2) OFCCP has, as of its December 17, 2013 Webinar further exercised its prosecutorial discretion to now allow new contractors (and returning contractors, by implication) not covered on March 23, 2014 but thereafter signing a covered federal contract/subcontract, to delay (i.e. “phase in”) the Subpart C requirements to the date of the new contractor’s first AAP (which OFCCP’s regulations allow the contractor to deploy at any time between 1 and 120 days after the covered federal contract “commences”). Please do not be confused by OFCCP’s December 17, 2013 Power Point Slides at pages 18 and 19 (which assume an April 1, 2014 AAP year date, i.e., a new AAP after the new Final OFCCP Rules become legally effective), as one example, and do not so state, but apparently also assume that the language of the slides and the examples on page 19 apply ONLY to “current” federal contractors:

Contractor must provide opportunity for pre and post offer self-IDs, offer Section 503 self-ID to employees within 1 year, and collect all data in .44(k) of new rules beginning April 1, 2014”. (emphases added)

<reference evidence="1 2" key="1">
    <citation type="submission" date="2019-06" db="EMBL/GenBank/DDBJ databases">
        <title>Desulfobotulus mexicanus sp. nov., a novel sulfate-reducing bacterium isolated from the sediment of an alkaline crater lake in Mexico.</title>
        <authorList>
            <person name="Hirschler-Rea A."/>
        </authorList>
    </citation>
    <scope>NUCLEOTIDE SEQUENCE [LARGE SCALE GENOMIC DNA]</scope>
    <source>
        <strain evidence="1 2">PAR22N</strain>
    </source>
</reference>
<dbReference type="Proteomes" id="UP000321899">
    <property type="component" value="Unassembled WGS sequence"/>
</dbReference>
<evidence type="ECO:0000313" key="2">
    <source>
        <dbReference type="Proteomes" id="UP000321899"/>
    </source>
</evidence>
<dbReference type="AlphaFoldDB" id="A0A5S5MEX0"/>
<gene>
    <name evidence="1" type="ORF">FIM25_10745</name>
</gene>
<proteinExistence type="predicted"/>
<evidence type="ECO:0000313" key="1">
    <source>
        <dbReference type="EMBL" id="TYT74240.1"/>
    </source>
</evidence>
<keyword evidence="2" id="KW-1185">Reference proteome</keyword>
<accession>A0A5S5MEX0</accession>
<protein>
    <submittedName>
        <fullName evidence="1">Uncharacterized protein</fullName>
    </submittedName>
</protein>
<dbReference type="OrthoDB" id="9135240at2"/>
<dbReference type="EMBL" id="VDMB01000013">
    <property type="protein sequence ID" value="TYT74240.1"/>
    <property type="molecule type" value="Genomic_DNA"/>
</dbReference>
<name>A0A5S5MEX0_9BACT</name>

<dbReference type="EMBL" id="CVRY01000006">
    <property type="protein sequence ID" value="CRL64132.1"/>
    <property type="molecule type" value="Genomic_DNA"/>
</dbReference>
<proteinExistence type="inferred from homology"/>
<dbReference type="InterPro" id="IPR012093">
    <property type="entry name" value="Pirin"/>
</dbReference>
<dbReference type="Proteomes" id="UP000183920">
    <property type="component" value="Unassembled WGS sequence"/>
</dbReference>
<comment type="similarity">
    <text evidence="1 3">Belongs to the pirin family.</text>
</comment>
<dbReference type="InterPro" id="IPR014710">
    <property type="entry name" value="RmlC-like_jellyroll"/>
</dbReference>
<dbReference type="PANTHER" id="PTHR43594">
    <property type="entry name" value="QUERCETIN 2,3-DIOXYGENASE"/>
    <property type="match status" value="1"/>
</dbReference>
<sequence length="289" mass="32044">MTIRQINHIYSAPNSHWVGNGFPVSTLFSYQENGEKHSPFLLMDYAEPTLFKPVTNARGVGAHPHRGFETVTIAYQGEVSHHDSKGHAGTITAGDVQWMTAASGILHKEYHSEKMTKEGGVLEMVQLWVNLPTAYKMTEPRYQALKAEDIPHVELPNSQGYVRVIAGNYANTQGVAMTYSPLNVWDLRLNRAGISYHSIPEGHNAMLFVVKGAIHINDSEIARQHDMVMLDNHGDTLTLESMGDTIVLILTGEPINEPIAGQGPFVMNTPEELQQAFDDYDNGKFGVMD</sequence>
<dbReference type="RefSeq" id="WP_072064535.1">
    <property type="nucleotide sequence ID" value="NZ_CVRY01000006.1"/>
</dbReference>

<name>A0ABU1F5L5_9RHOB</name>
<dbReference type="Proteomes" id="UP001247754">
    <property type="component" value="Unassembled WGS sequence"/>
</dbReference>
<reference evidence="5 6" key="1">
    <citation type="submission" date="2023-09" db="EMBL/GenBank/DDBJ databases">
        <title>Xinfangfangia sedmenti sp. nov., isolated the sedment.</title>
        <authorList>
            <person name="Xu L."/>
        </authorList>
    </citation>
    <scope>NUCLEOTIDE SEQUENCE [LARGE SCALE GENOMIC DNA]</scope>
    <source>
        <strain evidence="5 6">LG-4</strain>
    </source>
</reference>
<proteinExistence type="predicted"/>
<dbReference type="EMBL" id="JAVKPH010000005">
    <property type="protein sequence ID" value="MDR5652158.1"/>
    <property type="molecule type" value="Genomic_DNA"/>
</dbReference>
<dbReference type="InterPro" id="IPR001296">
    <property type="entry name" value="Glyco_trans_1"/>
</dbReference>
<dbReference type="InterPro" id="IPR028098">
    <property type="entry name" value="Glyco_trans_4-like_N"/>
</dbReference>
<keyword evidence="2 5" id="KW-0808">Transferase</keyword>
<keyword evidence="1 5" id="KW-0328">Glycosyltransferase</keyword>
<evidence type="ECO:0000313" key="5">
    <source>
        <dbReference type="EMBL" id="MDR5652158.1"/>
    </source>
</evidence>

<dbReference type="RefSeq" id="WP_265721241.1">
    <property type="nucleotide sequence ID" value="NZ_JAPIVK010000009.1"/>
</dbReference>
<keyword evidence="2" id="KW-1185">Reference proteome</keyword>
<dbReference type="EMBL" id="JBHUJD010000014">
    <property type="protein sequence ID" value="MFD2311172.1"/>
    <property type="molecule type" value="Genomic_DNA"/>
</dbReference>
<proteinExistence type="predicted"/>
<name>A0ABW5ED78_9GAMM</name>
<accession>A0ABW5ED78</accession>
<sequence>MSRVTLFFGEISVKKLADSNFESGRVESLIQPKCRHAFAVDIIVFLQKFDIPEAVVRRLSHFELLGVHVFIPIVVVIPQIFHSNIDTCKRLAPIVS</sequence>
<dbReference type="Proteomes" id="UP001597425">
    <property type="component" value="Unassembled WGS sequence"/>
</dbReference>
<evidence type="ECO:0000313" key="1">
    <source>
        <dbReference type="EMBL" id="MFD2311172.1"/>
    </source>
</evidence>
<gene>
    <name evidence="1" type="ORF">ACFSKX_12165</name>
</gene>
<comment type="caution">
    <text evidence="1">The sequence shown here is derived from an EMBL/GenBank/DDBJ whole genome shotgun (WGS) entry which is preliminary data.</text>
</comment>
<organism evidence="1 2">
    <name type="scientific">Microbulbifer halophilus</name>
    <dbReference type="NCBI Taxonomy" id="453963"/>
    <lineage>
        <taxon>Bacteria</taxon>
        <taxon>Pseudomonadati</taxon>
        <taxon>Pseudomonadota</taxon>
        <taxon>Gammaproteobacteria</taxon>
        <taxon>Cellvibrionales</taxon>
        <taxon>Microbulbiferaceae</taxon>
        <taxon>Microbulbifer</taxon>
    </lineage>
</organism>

Yes, that means the “phase in” permission is differential between a new federal contractor which signs a covered federal contract, let’s say, on April 1, 2014 (Subpart C could be delayed as late as 120 days=July 30, 2014) while a current federal contractor which updates its existing AAP on April 1, 2014 would have to comply with Subpart C on April 1, 2014 (i.e. no phase in past March 30). OK. Live with it. Transition years are always ragged…unless OFCCP were to simply force-march all contractors to comply with all requirements come heck or high water on March 24, 2014 (as the Clinton Administration did in 2000 with respect to the Executive Order 11246 2000 AAP changes). So, count your blessings. Those of you who update your 503/VEVRAA AAPs in the late-Spring and early-Summer of 2014 may be a bit jealous of your calendar year and early-Spring industry colleagues, in the same way I am jealous of the guy across town from me who just won half of the $600 Million Powerball Mega-Jackpot. I’m learning to live with that reality, too.

All-in-all, OFCCP’s December 17, 2013 Webinar was a very nice Holiday gift to federal contractors and should start you all off this new year with new enthusiasm and new confidence that you and your company can comply with OFCCP’s new regulations! HAPPY NEW YEAR! Thanks…John

Reminder: If you have specific OFCCP compliance questions and/or concerns or wish to offer suggestions about future topics for the OFCCP Fox Report, please contact your membership representative at 866-268-6206 (for DE members), or send an email to Candee Chambers at candee@directemployers.org with your ideas.


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John C. Fox